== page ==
Can Emerging Market Economies Pull Out of Nose Dive?
Signs of financial trouble in emerging markets appear when investors take their money and leave. A slowing economy in China has caused the country to reduce the number of commodities that it usually purchases. The glut of oil on the world market has significantly hurt exporters in emerging markets.
Understanding the Scope of Capital Outflow
CNN Money reports that investors have withdrawn approximately one trillion dollars from emerging markets since mid-2014. After sinking about two trillion dollars into the markets in the five years after 2008, investors realized the need to reverse the trend. Russia saw more than $52 billion leave in the first six months of 2015, in addition to the $150 billion that departed the year before. Brazil watched as investors reclaimed $48 billion in the first half of the year. China did not make statistics on its losses available, but economists know that the country experienced similar losses. However, the government’s decision to devalue the yuan led Chinese firms to repay foreign debt, increasing capital outflow.
Setting the Stage for Recovery
Sluggish growth in emerging markets slows global economic advances, but economists expect a slight uptick in the world economy from the 2.4 percent in 2015 to 2.9 percent in 2016. Global growth suffered from capital outflows, low volume of trade, financial volatility and falling commodity prices in emerging markets last year. However, developing economies may expand by as much as 4.8 percent while Brazil, China and Russia remain in recession in 2016.
Considering Regional Outlooks
The World Bank expects economic conditions to improve in several regions of the world. Sub-Saharan Africa may grow from a modest 3.4 percent in 2015 to 4.2 percent in 2016 as commodity prices achieve stability. Levels of economic activity may vary across the region, with Nigeria faring a little better and South Africa considerably worse. South Asia may have some basis for optimism, with growth in India reaching 7.8 percent as the region’s dominant economy.
In the Middle East and North Africa, growth may accelerate to 5.1 percent, a notable increase from the 2.5 percent in 2015. Iran’s relief from economic sanctions may allow it to have some influence on the region. A continuing decline in the price of oil and the risk of conflict may affect economic recovery. A stabilization of the price of oil may allow the rate of growth to increase to 3.0 percent in Europe and Central Asia. Russia’s economy may contract by 0.7 percent after suffering a decrease of 3.8 percent in 2015.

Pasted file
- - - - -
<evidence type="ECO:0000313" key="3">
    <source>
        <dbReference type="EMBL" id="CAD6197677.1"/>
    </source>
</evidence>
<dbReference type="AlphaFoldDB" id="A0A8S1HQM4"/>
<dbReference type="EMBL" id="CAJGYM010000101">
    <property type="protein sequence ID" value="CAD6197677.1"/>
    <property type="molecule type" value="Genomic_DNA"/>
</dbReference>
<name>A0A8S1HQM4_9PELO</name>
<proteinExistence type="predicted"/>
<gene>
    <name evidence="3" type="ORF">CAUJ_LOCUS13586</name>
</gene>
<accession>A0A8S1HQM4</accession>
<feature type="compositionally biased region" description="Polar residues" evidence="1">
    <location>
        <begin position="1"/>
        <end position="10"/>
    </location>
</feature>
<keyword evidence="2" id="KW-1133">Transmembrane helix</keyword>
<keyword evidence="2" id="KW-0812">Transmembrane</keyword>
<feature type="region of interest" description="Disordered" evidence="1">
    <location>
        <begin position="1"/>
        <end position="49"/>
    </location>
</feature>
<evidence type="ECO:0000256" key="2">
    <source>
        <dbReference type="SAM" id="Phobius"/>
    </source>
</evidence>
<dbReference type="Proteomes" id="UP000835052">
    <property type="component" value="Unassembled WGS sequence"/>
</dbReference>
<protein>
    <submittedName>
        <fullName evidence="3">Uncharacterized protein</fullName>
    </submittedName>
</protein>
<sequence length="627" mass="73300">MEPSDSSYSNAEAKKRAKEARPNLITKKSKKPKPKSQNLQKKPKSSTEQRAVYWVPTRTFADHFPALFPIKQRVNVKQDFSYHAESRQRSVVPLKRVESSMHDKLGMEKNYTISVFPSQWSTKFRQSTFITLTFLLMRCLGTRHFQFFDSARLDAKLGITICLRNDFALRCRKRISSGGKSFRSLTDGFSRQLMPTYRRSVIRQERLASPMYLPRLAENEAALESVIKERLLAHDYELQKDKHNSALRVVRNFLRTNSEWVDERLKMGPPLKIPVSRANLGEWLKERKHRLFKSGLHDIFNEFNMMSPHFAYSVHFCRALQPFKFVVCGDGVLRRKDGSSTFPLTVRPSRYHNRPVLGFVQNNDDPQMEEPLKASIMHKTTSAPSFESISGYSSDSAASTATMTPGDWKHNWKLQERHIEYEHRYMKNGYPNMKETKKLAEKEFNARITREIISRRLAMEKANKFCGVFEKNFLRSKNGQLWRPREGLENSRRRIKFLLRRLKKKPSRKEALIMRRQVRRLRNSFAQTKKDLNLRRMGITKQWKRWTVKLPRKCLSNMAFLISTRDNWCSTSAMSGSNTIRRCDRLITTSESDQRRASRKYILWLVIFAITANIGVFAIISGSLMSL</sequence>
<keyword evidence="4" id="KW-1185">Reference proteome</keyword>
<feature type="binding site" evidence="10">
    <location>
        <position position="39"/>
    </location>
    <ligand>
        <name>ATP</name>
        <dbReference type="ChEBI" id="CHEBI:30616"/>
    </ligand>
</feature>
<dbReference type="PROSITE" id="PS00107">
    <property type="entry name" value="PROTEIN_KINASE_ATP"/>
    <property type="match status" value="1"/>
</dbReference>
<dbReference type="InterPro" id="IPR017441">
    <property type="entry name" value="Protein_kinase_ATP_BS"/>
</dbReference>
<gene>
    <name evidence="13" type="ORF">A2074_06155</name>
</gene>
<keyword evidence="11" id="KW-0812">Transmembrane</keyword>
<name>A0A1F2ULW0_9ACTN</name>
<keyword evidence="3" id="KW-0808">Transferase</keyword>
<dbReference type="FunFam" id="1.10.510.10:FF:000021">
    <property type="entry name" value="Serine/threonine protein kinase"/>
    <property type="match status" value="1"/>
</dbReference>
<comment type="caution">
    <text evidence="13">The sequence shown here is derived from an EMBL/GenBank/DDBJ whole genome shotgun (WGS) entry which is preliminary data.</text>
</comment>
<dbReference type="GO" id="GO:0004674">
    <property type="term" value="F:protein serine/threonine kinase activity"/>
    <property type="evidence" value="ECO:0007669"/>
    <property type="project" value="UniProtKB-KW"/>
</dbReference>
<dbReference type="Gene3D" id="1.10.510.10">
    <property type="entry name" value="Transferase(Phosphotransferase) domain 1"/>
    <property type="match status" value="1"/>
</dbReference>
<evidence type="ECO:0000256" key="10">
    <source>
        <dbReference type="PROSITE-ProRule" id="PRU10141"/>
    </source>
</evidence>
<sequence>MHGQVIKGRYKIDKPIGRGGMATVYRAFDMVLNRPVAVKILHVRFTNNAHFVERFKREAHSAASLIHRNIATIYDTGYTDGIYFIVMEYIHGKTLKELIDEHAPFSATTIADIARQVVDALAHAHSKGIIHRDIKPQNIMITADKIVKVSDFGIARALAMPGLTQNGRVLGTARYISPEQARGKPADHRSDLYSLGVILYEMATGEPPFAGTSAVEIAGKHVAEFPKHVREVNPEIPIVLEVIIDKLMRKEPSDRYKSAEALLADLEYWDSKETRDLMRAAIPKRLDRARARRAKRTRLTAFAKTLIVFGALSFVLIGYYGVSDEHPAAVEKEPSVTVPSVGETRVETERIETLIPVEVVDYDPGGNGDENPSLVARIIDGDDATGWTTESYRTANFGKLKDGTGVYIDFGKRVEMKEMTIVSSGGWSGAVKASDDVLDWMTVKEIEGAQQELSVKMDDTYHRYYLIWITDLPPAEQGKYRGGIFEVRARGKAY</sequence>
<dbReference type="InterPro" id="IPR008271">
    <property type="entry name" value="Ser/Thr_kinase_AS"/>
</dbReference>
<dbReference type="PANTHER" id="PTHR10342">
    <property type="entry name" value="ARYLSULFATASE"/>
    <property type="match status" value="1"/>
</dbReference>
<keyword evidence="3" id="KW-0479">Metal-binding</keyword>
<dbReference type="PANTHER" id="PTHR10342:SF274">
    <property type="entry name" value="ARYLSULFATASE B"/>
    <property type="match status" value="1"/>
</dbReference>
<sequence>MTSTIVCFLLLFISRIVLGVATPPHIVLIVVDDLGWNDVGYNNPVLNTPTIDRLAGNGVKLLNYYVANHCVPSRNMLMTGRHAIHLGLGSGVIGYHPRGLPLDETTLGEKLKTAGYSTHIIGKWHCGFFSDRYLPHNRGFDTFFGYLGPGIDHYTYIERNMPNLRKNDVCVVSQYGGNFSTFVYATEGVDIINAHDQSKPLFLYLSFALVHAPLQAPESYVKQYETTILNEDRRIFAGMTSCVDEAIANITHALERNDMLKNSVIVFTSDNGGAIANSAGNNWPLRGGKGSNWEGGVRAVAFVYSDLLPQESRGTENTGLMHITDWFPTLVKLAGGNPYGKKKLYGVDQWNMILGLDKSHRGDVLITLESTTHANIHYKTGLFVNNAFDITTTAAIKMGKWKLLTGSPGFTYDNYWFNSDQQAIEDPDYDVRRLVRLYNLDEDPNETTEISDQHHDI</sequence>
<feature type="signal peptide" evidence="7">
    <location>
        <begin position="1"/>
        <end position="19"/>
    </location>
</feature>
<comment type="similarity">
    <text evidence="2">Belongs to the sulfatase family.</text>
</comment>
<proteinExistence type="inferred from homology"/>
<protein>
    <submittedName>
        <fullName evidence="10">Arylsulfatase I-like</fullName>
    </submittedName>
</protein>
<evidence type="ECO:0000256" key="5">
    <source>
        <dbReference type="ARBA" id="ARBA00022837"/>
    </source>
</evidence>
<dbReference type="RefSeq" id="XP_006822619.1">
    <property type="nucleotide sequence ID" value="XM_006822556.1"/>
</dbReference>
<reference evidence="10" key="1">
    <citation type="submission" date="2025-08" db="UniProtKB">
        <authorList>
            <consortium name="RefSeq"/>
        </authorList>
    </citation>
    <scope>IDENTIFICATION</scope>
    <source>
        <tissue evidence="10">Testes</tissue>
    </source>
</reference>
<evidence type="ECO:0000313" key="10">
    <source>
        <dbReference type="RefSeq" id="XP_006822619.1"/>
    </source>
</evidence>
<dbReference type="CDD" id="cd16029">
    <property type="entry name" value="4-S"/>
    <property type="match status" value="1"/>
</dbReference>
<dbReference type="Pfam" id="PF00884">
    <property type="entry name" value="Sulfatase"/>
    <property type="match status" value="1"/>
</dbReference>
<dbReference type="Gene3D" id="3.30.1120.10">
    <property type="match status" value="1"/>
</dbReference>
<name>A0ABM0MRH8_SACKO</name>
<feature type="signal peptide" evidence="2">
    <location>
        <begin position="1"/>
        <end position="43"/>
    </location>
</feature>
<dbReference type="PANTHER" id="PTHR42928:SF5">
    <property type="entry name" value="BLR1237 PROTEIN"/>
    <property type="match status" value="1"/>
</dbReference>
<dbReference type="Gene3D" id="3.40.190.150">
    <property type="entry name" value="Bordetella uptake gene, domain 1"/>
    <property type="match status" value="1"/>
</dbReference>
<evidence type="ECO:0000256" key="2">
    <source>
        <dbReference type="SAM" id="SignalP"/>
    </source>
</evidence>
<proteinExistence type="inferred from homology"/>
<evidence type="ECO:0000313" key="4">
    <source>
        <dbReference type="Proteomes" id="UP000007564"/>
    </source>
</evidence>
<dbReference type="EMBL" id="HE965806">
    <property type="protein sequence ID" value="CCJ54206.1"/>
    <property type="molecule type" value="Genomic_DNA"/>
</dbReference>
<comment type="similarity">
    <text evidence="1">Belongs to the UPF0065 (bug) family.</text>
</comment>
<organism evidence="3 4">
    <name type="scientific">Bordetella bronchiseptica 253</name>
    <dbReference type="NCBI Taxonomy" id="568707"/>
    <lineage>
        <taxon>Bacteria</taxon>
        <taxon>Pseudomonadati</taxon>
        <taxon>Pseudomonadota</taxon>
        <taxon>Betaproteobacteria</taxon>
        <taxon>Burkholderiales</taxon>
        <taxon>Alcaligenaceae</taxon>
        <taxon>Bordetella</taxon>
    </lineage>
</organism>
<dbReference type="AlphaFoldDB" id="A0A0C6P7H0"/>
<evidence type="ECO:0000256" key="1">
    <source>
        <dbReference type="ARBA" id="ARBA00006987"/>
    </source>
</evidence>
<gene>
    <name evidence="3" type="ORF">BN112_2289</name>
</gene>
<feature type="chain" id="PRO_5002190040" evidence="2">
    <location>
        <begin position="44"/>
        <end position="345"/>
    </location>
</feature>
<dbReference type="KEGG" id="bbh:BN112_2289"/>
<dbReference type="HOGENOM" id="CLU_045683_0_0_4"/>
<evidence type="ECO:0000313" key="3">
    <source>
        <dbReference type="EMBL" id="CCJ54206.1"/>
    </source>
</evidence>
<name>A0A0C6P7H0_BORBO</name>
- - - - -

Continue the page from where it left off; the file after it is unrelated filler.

Countries that may experience modest economic gains include Central Asia, South Caucasus and Eastern Europe. Moderate growth may occur in the western area of the region. In East Asia and the Pacific, growth may continue to slow. Growth in Viet Nam in 2015, as well as Thailand’s moderate recovery, may offset weaker growth in commodities. Economists expect China to continue to experience a modest decline.
Looking for an Upswing
A lessening of strong headwinds in emerging markets may create an opportunity for modest growth, according to Barron’s. Commodity prices that have fallen since 2011 with an increase in the rate of decline in 2015 may create a less significant negative impact in 2016. Global trade may increase with a rebound in global manufacturing. Nonetheless, Barron’s cautions that risks still exist.
Acknowledging Stumbling Blocks
The anticipated effect of hikes in interest rates by the Federal Reserve System may generate capital outflows that result in a continuation of financial tightening in emerging markets. The high level of private debt since 2008 creates a concern among economists. Debt seems to center in emerging Asia, Brazil, Turkey and Chile. The concentration of debt with rising interest rates may curb growth and depress demand. However, global growth may show an upswing that is better than economists expect if it finds support in an increase in exports or commodity prices.
Bloomberg points to a lack of enthusiasm among European investors who rely on developing nations for income-producing products. Bullish prospects for improvement in emerging markets have diminished. Concerns about the status of China’s economy and the decline in the value of emerging market currencies create a drag on global growth. For more information regarding this topic, visit us at the Personal Money Store.